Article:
3

I have a need to create a special subclass of dict. In it I want to set default values for a set of keys.

I seem to be failing in finding the correct syntax to do this.

Here is what I have been trying:

class NewDict(dict):
    Key1 = "stuff"
    Key2 = "Other stuff"
    NoList = []
    Nada = None

I am then instantiating an object like this:

PrefilledDict = NewDict()

and trying to use something in there:

print PrefilledDict['Key1']

But it seems that my dictionary is not a dictionary.

What little bit am I missing?

3
  • Why do you need to subclass dict for such a task?
    – schlamar
    Jun 5 '12 at 16:43
  • Your class is indeed a dictionary subclass, it just doesn't have the predefined keys and values you wanted in it -- because your class definition is creating class attributes rather than filling in the predefined dictionary entries it sounds like you desire.
    – martineau
    Jun 5 '12 at 18:16
  • Thank you martineau. badzil provided what I needed. Jun 5 '12 at 18:29
9

You can achieve what you want as such:

class NewDict(dict):

    def __init__(self):
        self['Key1'] = 'stuff'
        ...

PrefilledDict = NewDict()
print PrefilledDict['Key1']

With your code, you are creating attributes of the NewDict class, not keys in the dictionary, meaning that you would access the attributes as such:

PrefilledDict = NewDict()
print PrefilledDict.Key1
2
  • Ah. I think init is probably the way to go indeed. Jun 5 '12 at 17:48
  • 1
    If there's a number of items to add, it may be more efficient to use self.upate(...) and add them in one big batch.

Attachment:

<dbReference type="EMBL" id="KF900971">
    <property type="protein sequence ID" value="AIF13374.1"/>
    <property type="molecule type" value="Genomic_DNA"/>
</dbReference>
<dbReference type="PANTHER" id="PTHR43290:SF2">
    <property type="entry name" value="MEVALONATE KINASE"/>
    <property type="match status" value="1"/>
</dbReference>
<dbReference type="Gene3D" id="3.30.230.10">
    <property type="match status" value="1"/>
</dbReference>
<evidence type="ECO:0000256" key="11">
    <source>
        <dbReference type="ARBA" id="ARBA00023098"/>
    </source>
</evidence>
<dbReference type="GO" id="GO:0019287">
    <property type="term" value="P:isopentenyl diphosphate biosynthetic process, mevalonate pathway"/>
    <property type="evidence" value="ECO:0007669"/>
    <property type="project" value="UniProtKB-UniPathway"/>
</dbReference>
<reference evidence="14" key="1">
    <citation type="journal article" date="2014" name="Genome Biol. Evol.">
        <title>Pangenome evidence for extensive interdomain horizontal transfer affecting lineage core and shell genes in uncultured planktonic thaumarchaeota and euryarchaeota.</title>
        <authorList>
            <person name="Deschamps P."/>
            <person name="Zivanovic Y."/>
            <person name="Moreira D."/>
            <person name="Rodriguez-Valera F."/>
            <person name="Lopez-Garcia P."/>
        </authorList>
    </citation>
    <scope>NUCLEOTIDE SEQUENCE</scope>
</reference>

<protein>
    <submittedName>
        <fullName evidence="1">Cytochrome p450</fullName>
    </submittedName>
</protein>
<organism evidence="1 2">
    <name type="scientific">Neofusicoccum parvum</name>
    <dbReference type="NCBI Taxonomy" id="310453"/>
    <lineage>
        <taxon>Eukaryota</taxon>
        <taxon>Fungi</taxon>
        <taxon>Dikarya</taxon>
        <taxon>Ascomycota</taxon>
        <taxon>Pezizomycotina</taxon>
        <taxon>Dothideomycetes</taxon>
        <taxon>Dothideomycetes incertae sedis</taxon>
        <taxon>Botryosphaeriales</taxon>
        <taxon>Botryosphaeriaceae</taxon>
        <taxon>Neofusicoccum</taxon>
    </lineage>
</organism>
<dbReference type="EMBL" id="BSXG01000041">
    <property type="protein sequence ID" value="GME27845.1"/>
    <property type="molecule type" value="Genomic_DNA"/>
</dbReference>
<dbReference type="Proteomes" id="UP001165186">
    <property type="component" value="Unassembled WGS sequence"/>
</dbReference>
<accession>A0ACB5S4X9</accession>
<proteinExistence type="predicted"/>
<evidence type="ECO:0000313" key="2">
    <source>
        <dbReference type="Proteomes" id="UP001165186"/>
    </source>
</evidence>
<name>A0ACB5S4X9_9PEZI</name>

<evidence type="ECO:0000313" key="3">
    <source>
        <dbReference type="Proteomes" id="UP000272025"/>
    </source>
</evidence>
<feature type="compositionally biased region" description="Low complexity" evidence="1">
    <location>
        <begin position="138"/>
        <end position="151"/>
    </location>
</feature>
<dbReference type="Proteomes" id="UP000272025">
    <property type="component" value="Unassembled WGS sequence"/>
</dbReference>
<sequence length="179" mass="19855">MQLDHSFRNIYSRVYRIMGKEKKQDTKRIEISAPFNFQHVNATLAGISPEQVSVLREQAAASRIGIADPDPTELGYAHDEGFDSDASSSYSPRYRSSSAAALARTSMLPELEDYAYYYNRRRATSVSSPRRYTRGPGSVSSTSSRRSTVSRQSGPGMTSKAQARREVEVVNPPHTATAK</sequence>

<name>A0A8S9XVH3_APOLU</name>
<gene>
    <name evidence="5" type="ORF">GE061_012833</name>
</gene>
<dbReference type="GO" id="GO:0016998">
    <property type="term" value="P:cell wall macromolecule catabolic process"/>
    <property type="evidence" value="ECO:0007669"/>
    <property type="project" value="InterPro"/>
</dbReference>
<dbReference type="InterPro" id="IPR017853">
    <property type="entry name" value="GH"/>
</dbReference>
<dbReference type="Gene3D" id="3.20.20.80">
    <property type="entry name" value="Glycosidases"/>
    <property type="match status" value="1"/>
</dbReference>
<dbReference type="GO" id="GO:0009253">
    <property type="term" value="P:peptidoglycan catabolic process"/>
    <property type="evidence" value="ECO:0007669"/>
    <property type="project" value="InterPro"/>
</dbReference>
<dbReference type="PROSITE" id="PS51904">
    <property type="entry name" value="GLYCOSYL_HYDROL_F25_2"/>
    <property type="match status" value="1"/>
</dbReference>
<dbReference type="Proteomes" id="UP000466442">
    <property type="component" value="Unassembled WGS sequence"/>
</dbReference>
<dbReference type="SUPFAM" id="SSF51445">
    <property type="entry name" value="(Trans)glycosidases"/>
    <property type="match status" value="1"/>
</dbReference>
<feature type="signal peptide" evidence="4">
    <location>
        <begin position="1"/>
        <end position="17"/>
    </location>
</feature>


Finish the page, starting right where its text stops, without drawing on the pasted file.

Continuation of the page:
– martineau
    Jan 30 '15 at 17:17
8

No subclassing needed:

def predefined_dict(**kwargs):
    d = {
        'key1': 'stuff',
        ...
    }
    d.update(kwargs)
    return d

new_dict = predefined_dict()
print new_dict['key1']

or just:

defaults = {'a':1, 'b':2}
new_dict = defaults.copy()
print new_dict['a']
5
  • I agree that no subclassing is needed, however this does not answer the question.
    – badzil
    Jun 5 '12 at 16:55
  • @badzil I think the question is due to a limited view of the OP so this is probably a valid answer. And in this case it is clearly the preferable approach.
    – schlamar
    Jun 5 '12 at 16:58
  • if all keys are valid Python identifiers (as in OP's case) then dict(Key1="stuff", Key2="Other stuff") might be neater than {'Key1': "stuff", 'Key2': "Other stuff"}.
    – jfs
    Jun 5 '12 at 17:07
  • That will work best if I am defining the base dictionary in the same module as the actual data sets, I would prefer to define it elsewhere so that I can keep that sort of template work separate from data storage. Jun 5 '12 at 17:47
  • the edge case for subclassing is for templating default dicts as separate dict instances without having to copy/deepcopy.
    – cowbert
    Oct 25 '17 at 20:02
3

@astynax provided a good answer but if you must use a subclass you could:

class defaultattrdict(dict):
    def __missing__(self, key):
        try: return getattr(self, key)
        except AttributeError:
            raise KeyError(key) #PEP409 from None

Then:

class NewDict(defaultattrdict):
    Key1 = "stuff"
    Key2 = "Other stuff"
    NoList = []
    Nada = None

PrefilledDict = NewDict()
print(PrefilledDict['Key1']) # -> "stuff"
print(PrefilledDict.get('Key1')) #NOTE: None as defaultdict

Note: your code doesn't follow pep8 naming convention.

1
  • Yeah, I wasn't being careful in convention for my example. Thanks. Jun 5 '12 at 17:55

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